With great market awareness, especially in the Asia/Pacific region and globally within enterprise customers, Lenovo offers DaaS from “the pocket to the data center,” that is, from smartphones (Lenovo owns Motorola) to servers, including PCs. One of the key Lenovo differentiators is flex-pause which is specifically suited for SMBs that are subject to seasonal cycles. These SMBs can shut off their PCs, put them on the shelf for a three-month period and not be billed for when the PCs are not in use. Flex Pause is typically offered to larger SMBs who require more complex solutions and not typically available through the SMB pro store or channel. However, Flex down and Flex up is available through the channel. A second and very important differentiation is that SMBs can start with Lenovo DaaS with only one PC as compared to Dell’s minimum requirement of 20 PCs.

Another differentiation between Lenovo and Dell is Lenovo’s offering for SMBs to purchase DaaS via SMB pro store on Lenovo.com by selecting any of six pre-defined bundles that best suit SMBs’ needs. Lenovo’s bundles are very different from HP’s three - good, better, best - bundles. If an SMB’s requirements do not fit specifically into one of the three HP bundles, SMBs end up paying for more than what they would use, or they are forced to choose a “lesser” bundle thereby missing some services they really would like to have. Dell does not have any pre-configured bundles and allows SMBs to select from its full catalog of commercial PCs.

Self-purchase through Lenovo’s eCommerce SMB pro store is ideal for SMBs in the PCaaS market for 1 to 100 PC units. For SMBs considering more than 100 units Lenovo Financial Services has established a platform with its larger channel partners that allows SMB customers to purchase directly from the channel. This empowers channel partners to either resell services that Lenovo provides or add their own deployment and recovery services thereby giving the channel an opportunity to layer on their high-margin services and still receive benefits from LFS (which is able to convert the entire solution into a subscription service). Dell provides its channel partners with two options – resell PCaaS or Co-Deliver. In the resell option, partners sell but Dell delivers services that includes deployment, support and asset recovery; where as in the co-delivery option, partners must have a Service Delivery Competency before they can deliver ProDeploy Plus and ProDeploy as part of the PCaaS solution.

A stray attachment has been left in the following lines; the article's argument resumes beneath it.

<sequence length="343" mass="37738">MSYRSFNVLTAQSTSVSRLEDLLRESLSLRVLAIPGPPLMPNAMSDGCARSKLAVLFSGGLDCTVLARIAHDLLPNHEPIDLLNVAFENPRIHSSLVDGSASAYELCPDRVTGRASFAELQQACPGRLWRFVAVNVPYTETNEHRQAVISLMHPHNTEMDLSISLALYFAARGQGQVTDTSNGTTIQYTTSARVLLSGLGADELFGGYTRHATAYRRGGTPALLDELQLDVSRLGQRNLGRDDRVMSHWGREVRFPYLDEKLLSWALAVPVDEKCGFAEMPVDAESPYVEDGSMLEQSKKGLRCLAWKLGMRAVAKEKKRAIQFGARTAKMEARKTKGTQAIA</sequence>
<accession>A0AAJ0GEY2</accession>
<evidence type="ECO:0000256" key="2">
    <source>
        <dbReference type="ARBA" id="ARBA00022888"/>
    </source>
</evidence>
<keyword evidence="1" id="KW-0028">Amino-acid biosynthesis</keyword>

Both Dell and Lenovo are taking leadership positions in the PCaaS solution offering for SMBs. Lenovo has a flexible offering with many different routes to purchase but has been relatively quiet in its SMB marketing efforts. Dell has a structured yet adaptive offering with two specific routes to purchase and has begun a purposeful push into the SMB market segment.

PCaaS is quite new and both Dell and Lenovo have focused on the enterprise segment that requires deeply complex and bespoke solutions which has resulted in a relatively slower than forecast adoption by many research firms. All major PC OEMs – Dell, Lenovo and HP have gotten ahead of their skis on a slick slope. True market opportunity lies within the SMB segment, yet it is not the easiest business sector to navigate, with or without skis. “Land and expand” is an overused term in today’s IT market, but it is an appropriate description of the PCaaS opportunity. PC OEMs that can establish initial relationships with leading-edge IT mature SMB buyers can both expand within these accounts and benefit from longer-term adoption intent from less IT mature SMBs who will come to see the benefits enjoyed by their peers/competitors.

PCaaS - an answer to PC refresh deficit

With the move towards multiple screens – smartphones and/or tablets in addition to PCs – businesses have a more complex and expensive device portfolio. One effect of the increased number of devices has been that PC refresh cycles have become longer, or have faded away altogether, as SMBs react to demands for acquisition and upgrade of other devices.

The consequence of this ‘refresh deficit’ is an aging PC population. Techaisle global survey data shows that between 70% to 85% of SMBs, depending upon mature or emerging market country, have 4+ years’ old PCs and 32% to 35% of PCs are 4+ years’ old. Although between 64% to 85% of SMBs may replace older PCs, only 18% to 24% of older PCs may get replaced. The magnitude of the “older PC problem” is most pronounced in countries such as South Korea, Japan, Australia, UK, Germany, Indonesia and Brazil. Many of these countries, including the US, are ready for increasing PCaaS awareness and adoption. Increased experience and comfort with multiple types of cloud services and ability to off-load PC deployment and support workloads will enable SMBs to be more proactive in seeking PCaaS solutions by capitalizing on their understanding of cost benefits.